This article which I wrote two days ago highlighted a lack of stability within the top three clubs giving Arsenal the advantage heading into next season. In this article I would like to elucidate upon the idea of Arsenals growing stability and attempt to reinforce my argument.
Arsenal's fans have suffered since moving into the Emirates, there’s no hiding that fact. “No trophy in 8 years” reverberates around Facebook groups and internet forums from both fans and rivals – a trophy, it seems, being the only symbol of footballing success.
No doubt players have suffered too. Even Mr Wenger himself will have suffered - a hugely proud man and practiced winner will not have found the last 8 years at all comfortable.
We must remember though, the hundreds of aphorisms dedicated to the art of patience and suffering. “Good things come to those who wait” is probably the most popular, though, my favourite is from Hermann Hesse’s insightful novel Siddhartha, “In order to achieve what one wants to achieve one must think, be patient, and fast.” - Fast in this case, meaning to go-without a trophy. But I digress slightly…
Upon Arsenal's move to the Emirates they no doubt had a plan, or a script, let’s say. This script was to play out as follows: Keep competitive, pay off move to ultramodern arena, stay financially stable.
In addition to the script there may’ve been some sort of encore penned which read along the lines of ‘Win a trophy’, and although they wouldn’t receive much critical acclaim without it, the show’s continuation wasn’t reliant upon it.
They knew that by playing out the rest of their script accurately, the encore would naturally tether its way onto the end of the show.
And so, where are we now? We are at the end of the very last scene, awaiting the final blast of the cannon, anticipative that it annihilates a couple of birds (namely a magpie and a cockerel) with the encore to be added to their next run if all goes to plan.
So, metaphors aside, the final game of their plan is on the horizon with only victory and thus continued Champions League qualification an acceptable outcome. Without it, much of Arsenals hard work could be undone. Let us evaluate what has been achieved and how a final-day slip up could throw a spanner in the works.
No matter what has been said by football's fickle fans, the truth is that Arsenal have stayed competitive in both the Premier and Champions Leagues – entry to the latter being a corollary of a good performance within the former.
As Wenger has stated repeatedly, Arsenal have gained entry to the Champions league every season since their move. This has enabled them to continue to attract top players, continue to build upon their overseas reputation and continue to earn according to their plan. Arsenal has, without a doubt, stayed competitive.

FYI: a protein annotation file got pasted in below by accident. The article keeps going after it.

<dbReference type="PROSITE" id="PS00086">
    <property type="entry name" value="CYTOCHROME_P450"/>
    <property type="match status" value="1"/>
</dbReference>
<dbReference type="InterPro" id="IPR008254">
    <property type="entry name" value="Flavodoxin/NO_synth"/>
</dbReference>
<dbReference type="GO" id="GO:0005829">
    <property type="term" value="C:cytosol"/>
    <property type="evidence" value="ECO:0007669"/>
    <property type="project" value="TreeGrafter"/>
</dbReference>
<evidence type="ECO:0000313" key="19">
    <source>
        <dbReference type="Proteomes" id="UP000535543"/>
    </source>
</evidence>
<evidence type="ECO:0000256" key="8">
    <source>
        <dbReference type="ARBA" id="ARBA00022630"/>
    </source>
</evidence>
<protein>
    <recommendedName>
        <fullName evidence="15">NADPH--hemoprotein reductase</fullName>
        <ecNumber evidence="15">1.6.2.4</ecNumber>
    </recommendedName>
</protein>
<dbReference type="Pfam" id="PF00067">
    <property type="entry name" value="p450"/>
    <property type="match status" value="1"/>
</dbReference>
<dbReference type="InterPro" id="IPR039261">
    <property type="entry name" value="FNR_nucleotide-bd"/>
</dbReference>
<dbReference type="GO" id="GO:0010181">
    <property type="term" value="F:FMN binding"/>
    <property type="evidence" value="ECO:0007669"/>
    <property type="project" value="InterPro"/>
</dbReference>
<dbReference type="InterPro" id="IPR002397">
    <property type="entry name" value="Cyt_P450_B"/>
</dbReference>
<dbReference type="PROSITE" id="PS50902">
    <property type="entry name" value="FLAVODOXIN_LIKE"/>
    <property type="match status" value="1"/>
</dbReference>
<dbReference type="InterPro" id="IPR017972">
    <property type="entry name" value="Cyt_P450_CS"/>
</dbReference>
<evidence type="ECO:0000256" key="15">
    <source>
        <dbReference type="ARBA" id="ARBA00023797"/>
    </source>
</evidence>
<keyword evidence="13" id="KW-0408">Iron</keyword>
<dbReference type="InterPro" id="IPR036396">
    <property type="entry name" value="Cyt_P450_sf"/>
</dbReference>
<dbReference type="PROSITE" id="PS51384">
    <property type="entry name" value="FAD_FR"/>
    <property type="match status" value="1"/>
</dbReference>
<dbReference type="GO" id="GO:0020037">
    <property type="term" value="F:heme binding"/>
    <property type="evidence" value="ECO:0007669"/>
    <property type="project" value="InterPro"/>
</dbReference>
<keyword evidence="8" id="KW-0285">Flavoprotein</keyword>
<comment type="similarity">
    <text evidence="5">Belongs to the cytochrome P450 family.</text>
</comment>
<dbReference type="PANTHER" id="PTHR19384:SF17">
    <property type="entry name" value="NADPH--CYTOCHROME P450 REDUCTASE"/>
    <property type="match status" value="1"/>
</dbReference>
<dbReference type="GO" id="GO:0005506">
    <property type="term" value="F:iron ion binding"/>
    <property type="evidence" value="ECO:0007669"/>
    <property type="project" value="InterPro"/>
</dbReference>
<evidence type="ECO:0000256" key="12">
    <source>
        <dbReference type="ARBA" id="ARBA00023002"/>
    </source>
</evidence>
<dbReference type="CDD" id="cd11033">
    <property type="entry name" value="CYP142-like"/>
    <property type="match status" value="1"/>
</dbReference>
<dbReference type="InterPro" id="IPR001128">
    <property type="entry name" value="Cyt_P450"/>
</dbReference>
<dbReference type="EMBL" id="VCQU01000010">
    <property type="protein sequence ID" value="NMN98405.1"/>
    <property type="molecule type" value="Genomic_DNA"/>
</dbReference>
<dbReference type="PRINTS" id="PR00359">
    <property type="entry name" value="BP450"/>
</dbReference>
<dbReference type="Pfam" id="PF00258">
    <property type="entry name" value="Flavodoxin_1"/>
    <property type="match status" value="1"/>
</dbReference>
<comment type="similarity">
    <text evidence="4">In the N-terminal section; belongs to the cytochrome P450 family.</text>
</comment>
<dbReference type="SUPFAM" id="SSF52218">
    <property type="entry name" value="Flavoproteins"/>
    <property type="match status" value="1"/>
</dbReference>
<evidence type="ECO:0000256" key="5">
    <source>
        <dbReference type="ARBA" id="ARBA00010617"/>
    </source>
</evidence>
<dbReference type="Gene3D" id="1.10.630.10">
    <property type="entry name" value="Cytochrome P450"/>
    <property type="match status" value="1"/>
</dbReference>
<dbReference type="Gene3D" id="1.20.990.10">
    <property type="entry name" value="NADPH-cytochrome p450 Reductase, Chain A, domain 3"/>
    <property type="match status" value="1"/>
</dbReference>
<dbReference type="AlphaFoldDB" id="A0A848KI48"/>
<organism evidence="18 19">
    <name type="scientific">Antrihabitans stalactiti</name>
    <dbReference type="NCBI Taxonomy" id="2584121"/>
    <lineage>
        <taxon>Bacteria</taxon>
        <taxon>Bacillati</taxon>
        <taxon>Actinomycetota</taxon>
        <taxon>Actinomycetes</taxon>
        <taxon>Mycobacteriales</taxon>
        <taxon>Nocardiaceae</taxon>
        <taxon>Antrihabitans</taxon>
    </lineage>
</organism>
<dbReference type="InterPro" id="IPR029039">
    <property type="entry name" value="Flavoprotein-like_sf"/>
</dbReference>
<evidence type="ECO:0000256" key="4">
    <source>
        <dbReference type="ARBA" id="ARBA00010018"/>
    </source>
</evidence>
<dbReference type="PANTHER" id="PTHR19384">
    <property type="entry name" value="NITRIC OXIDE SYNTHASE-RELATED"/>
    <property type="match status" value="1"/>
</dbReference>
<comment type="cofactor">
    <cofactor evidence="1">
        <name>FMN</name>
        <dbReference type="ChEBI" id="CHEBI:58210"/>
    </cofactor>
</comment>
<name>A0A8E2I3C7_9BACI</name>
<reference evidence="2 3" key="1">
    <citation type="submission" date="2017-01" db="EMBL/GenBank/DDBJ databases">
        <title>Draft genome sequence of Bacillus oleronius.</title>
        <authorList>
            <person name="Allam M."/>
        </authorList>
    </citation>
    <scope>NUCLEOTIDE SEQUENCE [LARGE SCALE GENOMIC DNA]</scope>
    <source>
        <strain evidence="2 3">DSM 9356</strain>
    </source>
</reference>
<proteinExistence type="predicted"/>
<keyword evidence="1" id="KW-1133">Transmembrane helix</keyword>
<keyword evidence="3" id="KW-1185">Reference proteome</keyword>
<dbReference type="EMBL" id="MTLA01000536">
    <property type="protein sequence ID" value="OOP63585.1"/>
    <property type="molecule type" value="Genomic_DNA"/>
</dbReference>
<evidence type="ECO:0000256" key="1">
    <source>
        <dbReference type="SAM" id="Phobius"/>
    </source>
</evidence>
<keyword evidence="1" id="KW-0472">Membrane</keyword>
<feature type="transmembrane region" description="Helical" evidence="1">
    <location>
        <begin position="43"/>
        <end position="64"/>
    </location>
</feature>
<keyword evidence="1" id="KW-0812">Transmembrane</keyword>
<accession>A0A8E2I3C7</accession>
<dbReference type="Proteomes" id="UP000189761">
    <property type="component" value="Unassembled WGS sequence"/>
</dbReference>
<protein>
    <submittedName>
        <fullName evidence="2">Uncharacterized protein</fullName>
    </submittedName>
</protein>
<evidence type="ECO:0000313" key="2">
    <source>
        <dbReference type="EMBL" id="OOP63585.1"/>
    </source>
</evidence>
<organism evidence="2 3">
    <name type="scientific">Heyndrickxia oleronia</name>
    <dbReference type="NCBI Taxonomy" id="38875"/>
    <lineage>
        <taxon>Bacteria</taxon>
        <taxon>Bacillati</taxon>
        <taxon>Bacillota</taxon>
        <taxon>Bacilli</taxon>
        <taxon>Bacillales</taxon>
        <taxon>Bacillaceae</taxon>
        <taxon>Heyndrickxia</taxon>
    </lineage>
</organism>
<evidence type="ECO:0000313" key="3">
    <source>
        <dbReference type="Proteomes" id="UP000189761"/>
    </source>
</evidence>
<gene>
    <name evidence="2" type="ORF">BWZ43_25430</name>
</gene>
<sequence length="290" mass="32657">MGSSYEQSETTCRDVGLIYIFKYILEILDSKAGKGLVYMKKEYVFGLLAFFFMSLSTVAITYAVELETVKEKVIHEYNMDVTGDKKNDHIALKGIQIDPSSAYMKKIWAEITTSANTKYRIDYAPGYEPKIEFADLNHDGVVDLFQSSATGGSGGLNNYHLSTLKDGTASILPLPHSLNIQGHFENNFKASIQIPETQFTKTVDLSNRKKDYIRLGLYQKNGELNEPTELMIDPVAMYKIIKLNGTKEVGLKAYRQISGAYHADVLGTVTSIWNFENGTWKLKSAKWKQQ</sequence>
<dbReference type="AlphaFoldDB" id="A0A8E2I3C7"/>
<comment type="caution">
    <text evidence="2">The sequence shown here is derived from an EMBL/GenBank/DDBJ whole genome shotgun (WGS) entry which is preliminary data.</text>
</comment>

Paying off the stadium was always going to be the proverbial thorn in Arsenal’s side. It has now been reportedly removed (the thorn I mean) as the stadium has been fully paid off. Quite an accomplishment!
Arsenals highly perilous transition has been completed which is positive news for all of the long suffering groups listed above.
Arsenal have also, whilst clearing their considerable stadium debt, managed to amass sizeable reserves - evidence that their script must’ve been a quite brilliant work of art.
There is a reported £120m pilled high in the bank, 70% of which is available for Wenger to splash on new players. Include alongside that reports of a new sponsorship deal with Puma purportedly worth £170m over five years, and Arsenal are in a very positive and enviable position.
In addition to this script, some might say luckily (though, as David Platt once said “The more I practice the luckier I seem to get”), there are a number of other factors that will arguably put Arsenal in a more stable position than they could’ve ever dreamed of being.
Each of the last few years, a fan favourite or team linchpin crossed to an ostensibly greener field. Whether it was Nasri, Fabregas, RVP, Song, Adebayor or Toure, it hindered the team’s fluidity season after season.
This summer though, there aren’t any impending contract talks or likely transfer requests from top players and, therefore, Wenger will not have to attempt to replace the seemingly irreplaceable before he can build - he can just go ahead and build.
The above may have stemmed from Wenger finally amalgamating another group of players with an equal desire, quality and loyalty – something indicated by all his young, great British talent recently signing contract extensions.
My final point relates to my earlier article. Each of the top three teams will have a new manager next season and managers, like players, might take time to settle. This certainly gives Wenger the upper hand.
The next few seasons are looking very positive on the red side of North London. A mixture of great planning and excellent tactical knowledge with a sprinkling of fortune sees Arsenal in the most stable position not only they could’ve hoped for, but also amongst their rivals.
Remember though folks, the whole plan will be defined by Arsenals qualification into the Champions League this season. One final game. If Arsenal fail to get that spot then they could expect some points above to become invalid.
Transfer requests could pour in from players desperate for Champions League football while transfer targets turn down deals for the same reason. Revenues would fall, European exposure would dampen, the stadium could even be burnt to the ground by overzealous supporters! It really is imperative for Arsenal to secure Champions League football.
If Arsenal can succeed, they will ensure their continued growth and, I predict, play that much coveted encore next season.